Of the thousands of bears killed this spring, it’s safe to say the majority of those hunts ended with bears being dropped off rough-skinned at the taxidermist. There’s nothing wrong with that at all, but it can be rewarding and advantageous to be able to hand your taxidermist a tan-ready hide. It’s my opinion that just killing an animal is a relatively small part of the hunt, and I find it very rewarding to see the whole process through and prep my own hides. There’s a bit of a learning curve, but once you get up to speed, you can save money at your taxidermist and even make a few bucks off your buddies.
Although every animal is different, many of the principals are the same. With bears being the animal of the season, that’s what I’ve been working on lately. If you want all the tedious detail of the step-by-step process, see my photo gallery here.
Here’s an overview of the steps:
First, you have to remove the feet from the hide. The whole foot and toes need to be skinned out so that only the last knuckle (that the claw is attached to) is left in the paw. The first thing I do is cut around and skin the pad off the foot bones.
After I skin all the feet, I start working on the head, starting with turning the lips so salt can penetrate and hair on the muzzle won’t slip. After turning the lips, I split the nose. If you don’t do this, often the skin surface will slip off the nose during tanning, requiring a fake nose for a mount.
The eyes also need to be fleshed well, and finally, turn the ears. If you’re not familiar with it, it means to literally turn the ear inside out, separating the skin on the back of the ear from the cartilage, so it can dry out.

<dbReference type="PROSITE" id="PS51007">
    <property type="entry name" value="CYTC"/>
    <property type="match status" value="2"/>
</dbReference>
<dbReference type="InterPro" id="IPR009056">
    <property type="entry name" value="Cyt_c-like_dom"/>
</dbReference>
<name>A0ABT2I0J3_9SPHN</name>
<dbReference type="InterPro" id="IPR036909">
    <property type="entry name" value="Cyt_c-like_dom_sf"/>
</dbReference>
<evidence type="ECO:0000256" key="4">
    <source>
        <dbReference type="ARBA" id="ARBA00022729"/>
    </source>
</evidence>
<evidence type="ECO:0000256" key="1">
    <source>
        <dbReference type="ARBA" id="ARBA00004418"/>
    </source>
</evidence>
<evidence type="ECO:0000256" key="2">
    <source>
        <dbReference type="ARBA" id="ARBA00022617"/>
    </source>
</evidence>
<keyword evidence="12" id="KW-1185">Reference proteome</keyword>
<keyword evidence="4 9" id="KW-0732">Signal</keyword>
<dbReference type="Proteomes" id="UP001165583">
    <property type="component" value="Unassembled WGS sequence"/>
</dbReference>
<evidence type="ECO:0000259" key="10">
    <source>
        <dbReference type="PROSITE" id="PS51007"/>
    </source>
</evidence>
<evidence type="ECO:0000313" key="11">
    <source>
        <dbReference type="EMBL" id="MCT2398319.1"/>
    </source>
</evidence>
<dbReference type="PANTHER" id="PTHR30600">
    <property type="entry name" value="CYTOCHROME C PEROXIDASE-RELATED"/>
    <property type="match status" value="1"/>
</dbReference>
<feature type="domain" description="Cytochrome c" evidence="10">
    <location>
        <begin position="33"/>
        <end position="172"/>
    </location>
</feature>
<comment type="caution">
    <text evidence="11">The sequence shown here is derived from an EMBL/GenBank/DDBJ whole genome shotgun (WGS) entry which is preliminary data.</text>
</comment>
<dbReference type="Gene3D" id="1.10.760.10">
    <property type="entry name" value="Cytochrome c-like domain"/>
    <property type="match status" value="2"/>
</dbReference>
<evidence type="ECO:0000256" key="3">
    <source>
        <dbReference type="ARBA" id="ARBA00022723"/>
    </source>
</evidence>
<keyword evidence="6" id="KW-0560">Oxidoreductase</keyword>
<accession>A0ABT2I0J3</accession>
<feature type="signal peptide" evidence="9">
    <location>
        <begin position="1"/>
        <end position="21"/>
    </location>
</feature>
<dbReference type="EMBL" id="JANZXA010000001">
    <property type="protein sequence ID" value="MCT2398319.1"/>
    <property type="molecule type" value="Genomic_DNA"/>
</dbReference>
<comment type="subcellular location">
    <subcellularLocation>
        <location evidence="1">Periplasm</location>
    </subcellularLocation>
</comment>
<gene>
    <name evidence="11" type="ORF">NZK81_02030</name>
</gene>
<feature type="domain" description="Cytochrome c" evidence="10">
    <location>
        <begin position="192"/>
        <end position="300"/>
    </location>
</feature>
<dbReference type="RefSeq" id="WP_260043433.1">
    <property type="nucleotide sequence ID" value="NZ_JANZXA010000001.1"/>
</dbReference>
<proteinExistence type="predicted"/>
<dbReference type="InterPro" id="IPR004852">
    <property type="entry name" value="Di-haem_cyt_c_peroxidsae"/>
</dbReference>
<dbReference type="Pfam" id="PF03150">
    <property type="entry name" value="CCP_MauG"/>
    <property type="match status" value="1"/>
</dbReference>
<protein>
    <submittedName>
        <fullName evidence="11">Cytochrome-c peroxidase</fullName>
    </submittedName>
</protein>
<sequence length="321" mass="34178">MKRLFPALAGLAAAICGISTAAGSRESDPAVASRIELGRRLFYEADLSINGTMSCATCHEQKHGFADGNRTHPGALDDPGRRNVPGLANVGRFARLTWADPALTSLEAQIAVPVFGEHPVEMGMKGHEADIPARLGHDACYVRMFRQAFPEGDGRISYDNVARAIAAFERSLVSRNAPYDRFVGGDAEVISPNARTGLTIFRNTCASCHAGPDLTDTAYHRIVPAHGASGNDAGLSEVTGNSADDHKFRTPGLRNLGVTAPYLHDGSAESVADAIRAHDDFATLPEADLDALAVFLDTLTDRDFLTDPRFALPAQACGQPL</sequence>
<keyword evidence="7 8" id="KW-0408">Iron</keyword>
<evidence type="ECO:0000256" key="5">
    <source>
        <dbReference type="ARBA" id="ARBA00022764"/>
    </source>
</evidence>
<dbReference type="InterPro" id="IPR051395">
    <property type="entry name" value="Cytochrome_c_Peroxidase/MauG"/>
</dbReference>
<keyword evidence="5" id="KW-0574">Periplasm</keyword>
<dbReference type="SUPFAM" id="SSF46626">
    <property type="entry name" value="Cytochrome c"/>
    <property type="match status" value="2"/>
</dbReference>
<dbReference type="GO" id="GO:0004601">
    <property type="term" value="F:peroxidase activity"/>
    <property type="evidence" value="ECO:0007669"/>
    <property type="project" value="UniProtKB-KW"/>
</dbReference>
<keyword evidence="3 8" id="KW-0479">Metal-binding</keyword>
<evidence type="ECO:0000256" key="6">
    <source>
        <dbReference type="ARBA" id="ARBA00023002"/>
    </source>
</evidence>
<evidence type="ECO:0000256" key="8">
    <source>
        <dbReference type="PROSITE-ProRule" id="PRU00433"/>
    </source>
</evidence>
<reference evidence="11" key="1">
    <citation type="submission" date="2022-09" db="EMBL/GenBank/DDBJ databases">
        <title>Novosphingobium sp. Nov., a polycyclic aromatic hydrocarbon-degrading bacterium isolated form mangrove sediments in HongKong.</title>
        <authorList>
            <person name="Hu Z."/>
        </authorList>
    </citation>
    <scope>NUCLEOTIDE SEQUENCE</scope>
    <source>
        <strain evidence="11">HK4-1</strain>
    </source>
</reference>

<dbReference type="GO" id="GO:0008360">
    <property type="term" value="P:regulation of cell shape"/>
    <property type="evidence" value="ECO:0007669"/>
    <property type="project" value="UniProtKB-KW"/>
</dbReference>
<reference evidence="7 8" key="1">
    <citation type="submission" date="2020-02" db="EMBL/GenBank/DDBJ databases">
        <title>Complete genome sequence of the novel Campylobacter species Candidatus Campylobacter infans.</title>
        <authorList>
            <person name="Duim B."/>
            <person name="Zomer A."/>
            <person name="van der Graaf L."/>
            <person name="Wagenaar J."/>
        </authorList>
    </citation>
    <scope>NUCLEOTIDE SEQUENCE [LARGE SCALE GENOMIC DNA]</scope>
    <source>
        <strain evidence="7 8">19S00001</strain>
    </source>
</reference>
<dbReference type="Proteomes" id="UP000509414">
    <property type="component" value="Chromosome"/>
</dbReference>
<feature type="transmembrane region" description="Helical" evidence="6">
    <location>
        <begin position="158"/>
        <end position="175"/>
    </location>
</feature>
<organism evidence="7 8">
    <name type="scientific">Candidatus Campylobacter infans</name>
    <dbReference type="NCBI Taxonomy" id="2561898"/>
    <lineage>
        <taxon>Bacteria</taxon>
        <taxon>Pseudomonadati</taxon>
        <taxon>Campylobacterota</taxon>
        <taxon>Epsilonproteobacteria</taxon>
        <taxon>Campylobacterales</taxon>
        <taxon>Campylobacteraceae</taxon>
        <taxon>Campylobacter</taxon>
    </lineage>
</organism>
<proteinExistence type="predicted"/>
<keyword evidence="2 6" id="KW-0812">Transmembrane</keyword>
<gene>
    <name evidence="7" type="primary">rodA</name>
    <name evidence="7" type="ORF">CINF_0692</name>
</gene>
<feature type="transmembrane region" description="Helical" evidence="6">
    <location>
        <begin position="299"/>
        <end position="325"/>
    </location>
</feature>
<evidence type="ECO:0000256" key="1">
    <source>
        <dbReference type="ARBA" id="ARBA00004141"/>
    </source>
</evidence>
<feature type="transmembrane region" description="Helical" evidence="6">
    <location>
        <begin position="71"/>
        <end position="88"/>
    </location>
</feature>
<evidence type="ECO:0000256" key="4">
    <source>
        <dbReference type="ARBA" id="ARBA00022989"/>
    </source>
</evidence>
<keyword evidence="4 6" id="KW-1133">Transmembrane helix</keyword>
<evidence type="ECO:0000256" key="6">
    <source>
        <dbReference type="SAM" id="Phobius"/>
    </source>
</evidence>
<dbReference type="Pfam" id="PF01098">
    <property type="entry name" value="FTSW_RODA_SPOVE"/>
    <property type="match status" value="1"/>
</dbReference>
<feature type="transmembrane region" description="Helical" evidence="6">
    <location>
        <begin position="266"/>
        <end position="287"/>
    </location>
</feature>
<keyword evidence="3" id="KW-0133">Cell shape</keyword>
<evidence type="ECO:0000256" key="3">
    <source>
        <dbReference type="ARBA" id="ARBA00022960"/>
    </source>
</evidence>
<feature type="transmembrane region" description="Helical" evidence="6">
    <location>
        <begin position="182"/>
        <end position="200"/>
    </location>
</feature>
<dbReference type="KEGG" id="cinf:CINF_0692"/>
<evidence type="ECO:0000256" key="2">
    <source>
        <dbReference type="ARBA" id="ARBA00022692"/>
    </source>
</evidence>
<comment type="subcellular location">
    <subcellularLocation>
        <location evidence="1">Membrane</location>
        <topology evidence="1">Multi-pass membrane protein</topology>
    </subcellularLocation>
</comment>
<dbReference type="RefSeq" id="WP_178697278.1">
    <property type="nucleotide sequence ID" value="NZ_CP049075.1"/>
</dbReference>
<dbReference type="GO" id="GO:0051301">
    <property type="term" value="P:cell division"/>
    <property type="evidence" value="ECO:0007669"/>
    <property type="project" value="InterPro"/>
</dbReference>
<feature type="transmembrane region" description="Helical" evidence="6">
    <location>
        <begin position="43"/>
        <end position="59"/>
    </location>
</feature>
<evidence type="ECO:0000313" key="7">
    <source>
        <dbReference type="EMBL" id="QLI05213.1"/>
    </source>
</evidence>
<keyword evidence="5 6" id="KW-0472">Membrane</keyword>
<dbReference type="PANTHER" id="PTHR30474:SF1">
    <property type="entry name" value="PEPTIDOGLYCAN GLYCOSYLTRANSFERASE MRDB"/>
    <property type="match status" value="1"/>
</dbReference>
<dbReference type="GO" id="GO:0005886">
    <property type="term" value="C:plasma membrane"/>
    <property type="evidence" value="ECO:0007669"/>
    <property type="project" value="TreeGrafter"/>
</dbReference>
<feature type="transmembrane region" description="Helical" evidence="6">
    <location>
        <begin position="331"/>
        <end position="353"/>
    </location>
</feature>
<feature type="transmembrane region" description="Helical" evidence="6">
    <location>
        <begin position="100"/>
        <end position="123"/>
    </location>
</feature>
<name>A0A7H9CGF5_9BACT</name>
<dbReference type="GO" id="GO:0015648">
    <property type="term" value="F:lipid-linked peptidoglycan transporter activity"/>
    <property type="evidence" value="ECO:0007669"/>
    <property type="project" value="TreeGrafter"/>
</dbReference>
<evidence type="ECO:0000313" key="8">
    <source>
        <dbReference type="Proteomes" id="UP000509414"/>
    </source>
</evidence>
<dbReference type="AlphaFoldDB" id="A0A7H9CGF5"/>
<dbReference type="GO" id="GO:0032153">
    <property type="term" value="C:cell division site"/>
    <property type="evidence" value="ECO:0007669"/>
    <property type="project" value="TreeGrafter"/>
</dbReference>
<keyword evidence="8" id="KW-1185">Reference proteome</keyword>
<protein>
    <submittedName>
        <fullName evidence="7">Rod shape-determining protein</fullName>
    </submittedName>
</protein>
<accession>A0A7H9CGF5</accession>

Stay tuned for a step-by-step photo gallery
Now the hide is ready for the fleshing beam. Everyone’s fleshing beams will be a little different to suit individual needs and heights. My bear beam is just an 8-inch spruce long split in half, sanded smooth, and coming to somewhat of a point. On the beam, I start by finishing the head. I flesh the lips, then work the flesh back from the nose down the body. I use an ulu on the head, and it works great for me, but it can be done with a knife as well. You want to remove the meat, fat, and thick scar tissue from the hide, rolling it back in one continuous piece. Be sure to go around all the edges of the hide with an ulu or similar blade. It’s very important to flesh the edges of the hide. It is tedious, and time consuming, but if you don’t get the edges clean, they will likely slip. I work my way all around the edged, fleshing the legs as well, so I am left with one big mass of flesh in the middle of the bear.
Once all the flesh is removed, it’s time for the salt. I spread the hide on the floor and rub salt into the whole hide. It’s important to get salt onto all the edges, and the ears, face, and lips. I’m pretty liberal with the salt, and usually use a 25-pound bag of it per bear.
Once the hide is salted, I leave it overnight to draw moisture. The next day, I scrape off all the wet salt and hang the hide up over a pole to dry. Everyone does it a little differently, some salt the hide again, and it probably depends partly on where you live. Here, the air is pretty dry, and one dose of salt does the trick. After hanging for a few days, the hide dries out, and while it’s still flexible, I fold it up, and it quickly finishes drying hard as a rock. The hide is now ready to go to the tannery.
It takes practice and can be frustrating to learn how to do this, but whether you hunt bears, elk, or whitetails, I think you will find it very satisfying.